What are Blood Borne Viruses (BBVs)?
There are three main blood borne viruses – HIV, Hepatitis B, and Hepatitis C. They are passed from person to person through various routes:
Sharing of any injecting equipment including spoons, filters and water
Unprotected sex – heterosexual or men who have sex with men
Unsterile medical treatment or unsterile body piercing / tattoos (particularly from abroad)
Blood to blood contact from an infected individual (e.g. fights and bites)
HIV and Hepatitis B are more common in certain groups (e.g. men who have sex with men) or those who have had unprotected sexual activity particularly in ‘high prevalence’ areas (e.g. Sub Saharan Africa, the Far East and Eastern Europe). Hepatitis C is much more common in injecting drug users. Whilst Hepatitis C is less likely to be transmitted through sexual intercourse, it is still a possible route of transmission.
Referral and Treatment Pathways
- Hepatitis C Patient Pathway Flow Chart
- HIV Clinical Care Document
- Management of HIV in Pregnant Woman
- Management of exposure to blood borne virus infection
- Information on Instant Result HIV Self Testing
Health Needs Assessment
The BBV and Sexual Health Managed Care Network (MCN) commissioned a Sexual Health Needs Assessment which was undertaken by staff in the Directorate of Public Health. This document covers the wider aspects of sexual health services including those around Blood Borne Viruses.
How do Blood Borne Viruses Affect People?
HIV infection initially presents as a flu-like illness, and the patient is usually unaware of the infection for many years. In the long term the virus progresses and destroys the body’s natural defences (immune system). This leaves the body vulnerable to a great many infections some of which can be fatal.
Hepatitis B infection causes inflammation of the liver, which often presents as jaundice. The infection can be acute with 80% of individuals infected suffering chronic long term infection, which causes scarring of the liver (cirrhosis). This can lead to liver cancer and can be fatal in some cases. There is now an extremely effective vaccine that can prevent Hep-B infection. This vaccine is given to those most ‘at risk’ of contracting the infection.
Hepatitis C usually presents as a flu-like illness and may remain silent for many years, with the only symptoms being tiredness and poor concentration. In the long term, if undiagnosed and untreated, it may cause cirrhosis or liver cancer, which is often fatal.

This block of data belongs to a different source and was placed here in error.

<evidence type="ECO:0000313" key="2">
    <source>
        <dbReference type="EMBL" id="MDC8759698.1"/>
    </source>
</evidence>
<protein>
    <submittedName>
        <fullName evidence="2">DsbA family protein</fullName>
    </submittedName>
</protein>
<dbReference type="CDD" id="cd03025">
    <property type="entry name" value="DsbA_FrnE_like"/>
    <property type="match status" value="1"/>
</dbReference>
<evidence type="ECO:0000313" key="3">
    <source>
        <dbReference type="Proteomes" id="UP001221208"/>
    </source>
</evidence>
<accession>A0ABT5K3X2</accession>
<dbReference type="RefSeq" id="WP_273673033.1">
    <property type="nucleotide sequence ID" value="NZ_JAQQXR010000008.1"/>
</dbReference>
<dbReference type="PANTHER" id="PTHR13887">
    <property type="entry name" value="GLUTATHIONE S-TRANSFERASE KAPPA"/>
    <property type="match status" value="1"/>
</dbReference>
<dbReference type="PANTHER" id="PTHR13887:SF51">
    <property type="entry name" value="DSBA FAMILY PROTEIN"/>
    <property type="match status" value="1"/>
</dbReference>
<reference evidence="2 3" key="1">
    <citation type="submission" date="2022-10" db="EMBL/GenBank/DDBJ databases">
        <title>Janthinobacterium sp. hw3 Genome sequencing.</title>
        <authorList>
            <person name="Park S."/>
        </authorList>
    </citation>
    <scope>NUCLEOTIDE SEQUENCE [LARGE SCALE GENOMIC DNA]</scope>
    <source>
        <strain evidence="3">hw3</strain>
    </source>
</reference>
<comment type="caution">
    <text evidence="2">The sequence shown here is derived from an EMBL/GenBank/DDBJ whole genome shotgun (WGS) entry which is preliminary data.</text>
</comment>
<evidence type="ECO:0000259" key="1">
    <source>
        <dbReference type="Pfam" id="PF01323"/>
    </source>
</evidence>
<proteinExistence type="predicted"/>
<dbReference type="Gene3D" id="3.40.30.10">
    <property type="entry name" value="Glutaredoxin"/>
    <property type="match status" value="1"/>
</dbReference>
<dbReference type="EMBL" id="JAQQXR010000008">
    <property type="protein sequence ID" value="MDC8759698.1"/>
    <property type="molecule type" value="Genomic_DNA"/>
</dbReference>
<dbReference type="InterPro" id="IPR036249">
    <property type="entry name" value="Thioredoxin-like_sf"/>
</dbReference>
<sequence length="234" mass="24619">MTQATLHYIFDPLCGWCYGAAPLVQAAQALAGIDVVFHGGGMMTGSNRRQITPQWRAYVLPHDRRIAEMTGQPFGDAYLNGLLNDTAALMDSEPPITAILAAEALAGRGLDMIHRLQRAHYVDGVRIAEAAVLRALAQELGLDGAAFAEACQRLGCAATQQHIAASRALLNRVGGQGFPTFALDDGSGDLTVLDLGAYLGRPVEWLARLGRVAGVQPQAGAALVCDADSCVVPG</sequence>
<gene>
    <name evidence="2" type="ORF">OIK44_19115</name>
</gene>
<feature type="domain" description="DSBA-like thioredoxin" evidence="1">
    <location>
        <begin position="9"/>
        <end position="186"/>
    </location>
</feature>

What are the BBV Tests?
Each virus has its own blood tests that tell us different things about the infections:
HIV: A blood test can be taken to ascertain whether you are infected. Further tests can be carried out in the laboratory to monitor the status of the immune system on a regular basis (CD4 Count).
Hepatitis C: The initial test is an antibody test. If this is positive, another test (PCR) is carried out to determine whether the virus is still present in the body and what Genotype (virus type) the patient has.
Hepatitis B: The initial test is an antibody test. This informs the clinician whether the infection is current or a marker of past infection.
Some of these BBV viruses may take 3-6 months for antibodies to be detected in the blood sample.
Why have BBV Screening?
All three viruses can cause serious illness which may lead to death after a lengthy infection.
There is now treatment for Hepatitis B and Hepatitis C that can often cure the infection, and treatment for HIV that can successfully manage the disease.
The drug treatment regimes can be quite challenging with many side-effects. However first-rate nurse specialist advice and support is available. HIV treatment will be lifelong.
Having a diagnosis of a BBV infection allows you to protect/improve your own health (e.g. reducing alcohol consumption, good dietary intake, stopping smoking and taking regular exercise) all improve health outcomes. Onward transmission of your BBV can be reduced by taking simple precautions (e.g. always practicing safe sex and not sharing drug injecting equipment). Women can also make choices about pregnancy and the safe delivery of their babies.
Treatment can greatly reduce the risk of HIV and Hepatitis B being passed on to the baby.
Think you may be affected and want to get tested? Find your nearest Hepatitis Support Centre or call NHS Inform’s Hepatitis helpline: 0800 22 44 88 (Open: 8am–10pm)
Forth Valley Hepatitis C Patient Stories
Listen to our local area radio adverts to help raise awareness of the risks of Hepatitis C and information on how to receive treatment or screening tests.